A federal court entered final judgement against a Scotland-based trader that used false tweets to drive down the value of publicly-traded securities. In two instances, the defendant used fake twitter accounts to announce that regulatory agencies were investigating the firms. He then tried to buy the stocks on the resulting dips, although he waited too long to trade and did not profit. The SEC faults the defendant for causing significant market disruption, leading to trading halts.
The use of social media to disseminate false information is a big social issue, but such conduct has significant economic and legal consequences in the securities markets. Perhaps, the regulators (led by the SEC’s Cyber-Unit) should engage with social media platforms to determine how to regulate the third-party distribution of information about specific issuers.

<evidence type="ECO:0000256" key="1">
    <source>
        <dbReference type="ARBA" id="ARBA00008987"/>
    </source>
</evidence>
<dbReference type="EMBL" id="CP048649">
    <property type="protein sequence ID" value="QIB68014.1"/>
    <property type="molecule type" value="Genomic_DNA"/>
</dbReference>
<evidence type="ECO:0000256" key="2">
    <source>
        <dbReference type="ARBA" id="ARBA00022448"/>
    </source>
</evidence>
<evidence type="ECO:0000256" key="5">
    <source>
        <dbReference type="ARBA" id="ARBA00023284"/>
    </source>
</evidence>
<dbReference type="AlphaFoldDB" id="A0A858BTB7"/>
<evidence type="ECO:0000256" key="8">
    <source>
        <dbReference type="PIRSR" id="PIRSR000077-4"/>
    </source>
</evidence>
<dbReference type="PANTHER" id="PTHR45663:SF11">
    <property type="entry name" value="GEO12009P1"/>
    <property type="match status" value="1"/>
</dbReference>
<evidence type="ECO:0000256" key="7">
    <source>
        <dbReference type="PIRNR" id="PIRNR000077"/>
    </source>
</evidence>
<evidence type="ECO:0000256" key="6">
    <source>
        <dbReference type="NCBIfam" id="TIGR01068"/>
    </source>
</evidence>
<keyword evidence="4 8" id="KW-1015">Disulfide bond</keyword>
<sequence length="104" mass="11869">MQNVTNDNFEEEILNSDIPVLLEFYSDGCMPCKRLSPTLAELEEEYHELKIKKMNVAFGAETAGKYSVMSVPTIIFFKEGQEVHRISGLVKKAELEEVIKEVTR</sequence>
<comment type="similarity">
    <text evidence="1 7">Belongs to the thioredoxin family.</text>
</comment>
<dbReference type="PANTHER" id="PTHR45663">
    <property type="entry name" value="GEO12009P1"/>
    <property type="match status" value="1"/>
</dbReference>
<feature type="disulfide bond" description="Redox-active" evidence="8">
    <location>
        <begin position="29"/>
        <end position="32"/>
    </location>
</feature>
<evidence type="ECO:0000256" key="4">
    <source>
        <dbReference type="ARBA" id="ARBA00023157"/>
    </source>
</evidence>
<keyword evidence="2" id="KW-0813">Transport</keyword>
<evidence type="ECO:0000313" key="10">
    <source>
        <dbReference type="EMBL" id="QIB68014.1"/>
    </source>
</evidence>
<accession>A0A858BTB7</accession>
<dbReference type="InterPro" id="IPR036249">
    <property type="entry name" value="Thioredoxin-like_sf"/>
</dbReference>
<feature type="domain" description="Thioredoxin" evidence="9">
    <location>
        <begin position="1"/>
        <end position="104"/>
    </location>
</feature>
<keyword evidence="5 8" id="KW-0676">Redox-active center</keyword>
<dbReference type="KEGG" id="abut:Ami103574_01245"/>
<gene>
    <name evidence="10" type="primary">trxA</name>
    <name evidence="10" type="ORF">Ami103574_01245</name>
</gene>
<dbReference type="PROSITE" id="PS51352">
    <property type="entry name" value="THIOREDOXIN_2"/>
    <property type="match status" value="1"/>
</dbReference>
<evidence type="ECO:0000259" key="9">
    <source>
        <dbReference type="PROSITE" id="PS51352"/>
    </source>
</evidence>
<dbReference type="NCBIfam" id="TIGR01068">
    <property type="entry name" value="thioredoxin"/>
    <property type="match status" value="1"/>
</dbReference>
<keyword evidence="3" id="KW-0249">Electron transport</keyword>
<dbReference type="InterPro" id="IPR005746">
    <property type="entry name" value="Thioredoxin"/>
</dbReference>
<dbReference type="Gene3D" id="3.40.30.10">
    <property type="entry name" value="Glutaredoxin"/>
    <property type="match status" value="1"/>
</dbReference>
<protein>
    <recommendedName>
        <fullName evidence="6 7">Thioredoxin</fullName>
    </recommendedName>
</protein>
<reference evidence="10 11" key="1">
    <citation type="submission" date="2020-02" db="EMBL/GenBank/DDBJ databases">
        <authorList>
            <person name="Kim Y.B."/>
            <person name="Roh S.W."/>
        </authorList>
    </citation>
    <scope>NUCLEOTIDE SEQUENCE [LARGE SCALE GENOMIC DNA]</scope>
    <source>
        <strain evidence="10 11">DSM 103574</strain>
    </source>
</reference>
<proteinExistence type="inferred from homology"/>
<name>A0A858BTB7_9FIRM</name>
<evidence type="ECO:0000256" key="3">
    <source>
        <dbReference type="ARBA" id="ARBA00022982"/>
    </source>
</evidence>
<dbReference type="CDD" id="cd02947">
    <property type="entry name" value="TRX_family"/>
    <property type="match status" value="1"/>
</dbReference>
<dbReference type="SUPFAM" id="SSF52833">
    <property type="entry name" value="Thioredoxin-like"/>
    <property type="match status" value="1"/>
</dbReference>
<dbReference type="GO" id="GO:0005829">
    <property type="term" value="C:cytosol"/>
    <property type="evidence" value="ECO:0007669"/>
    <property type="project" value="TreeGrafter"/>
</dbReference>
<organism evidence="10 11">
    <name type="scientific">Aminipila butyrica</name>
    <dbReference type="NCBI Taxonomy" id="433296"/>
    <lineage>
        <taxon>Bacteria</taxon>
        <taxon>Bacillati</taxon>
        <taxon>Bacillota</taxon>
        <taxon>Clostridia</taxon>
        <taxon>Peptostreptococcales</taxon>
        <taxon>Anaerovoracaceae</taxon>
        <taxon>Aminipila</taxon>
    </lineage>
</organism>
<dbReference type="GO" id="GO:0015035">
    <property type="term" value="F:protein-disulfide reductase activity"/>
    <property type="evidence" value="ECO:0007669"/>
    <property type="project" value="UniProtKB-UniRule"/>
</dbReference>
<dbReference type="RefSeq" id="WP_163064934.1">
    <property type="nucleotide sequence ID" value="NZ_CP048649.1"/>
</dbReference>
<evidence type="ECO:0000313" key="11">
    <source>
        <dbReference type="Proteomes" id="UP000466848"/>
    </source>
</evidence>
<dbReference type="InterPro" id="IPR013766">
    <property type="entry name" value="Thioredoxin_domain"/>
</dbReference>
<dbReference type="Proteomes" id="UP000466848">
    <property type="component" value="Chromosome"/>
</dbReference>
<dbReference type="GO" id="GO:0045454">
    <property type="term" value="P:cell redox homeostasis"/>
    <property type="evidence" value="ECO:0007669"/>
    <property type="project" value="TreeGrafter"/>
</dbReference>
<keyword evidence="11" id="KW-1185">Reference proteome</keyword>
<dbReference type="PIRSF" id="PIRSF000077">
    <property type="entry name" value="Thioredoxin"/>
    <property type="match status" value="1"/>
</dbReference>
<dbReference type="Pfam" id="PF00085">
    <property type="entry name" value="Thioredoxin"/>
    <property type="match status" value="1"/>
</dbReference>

The SEC and the Department of Justice have instituted civil and criminal proceedings against a UK-based broker-dealer/investment manager alleged to have engaged in stock manipulation with an undercover FBI agent. After suspecting stock manipulation, the FBI sent an undercover agent to suggest a matched trade scheme to manipulate the stock price of a microcap stock. The SEC alleges that the defendants, which include the BD/IA and executives of the traded company, helped the FBI agent pursue his scheme because they would receive kickbacks. The FBI also relied on recorded telephone conversations with the executives.
OUR TAKE: A message for potential wrongdoers: The person with whom you plan to conspire may be an undercover FBI agent whose colleagues are recording your phone calls. If you engage in stock manipulation, you may go to jail.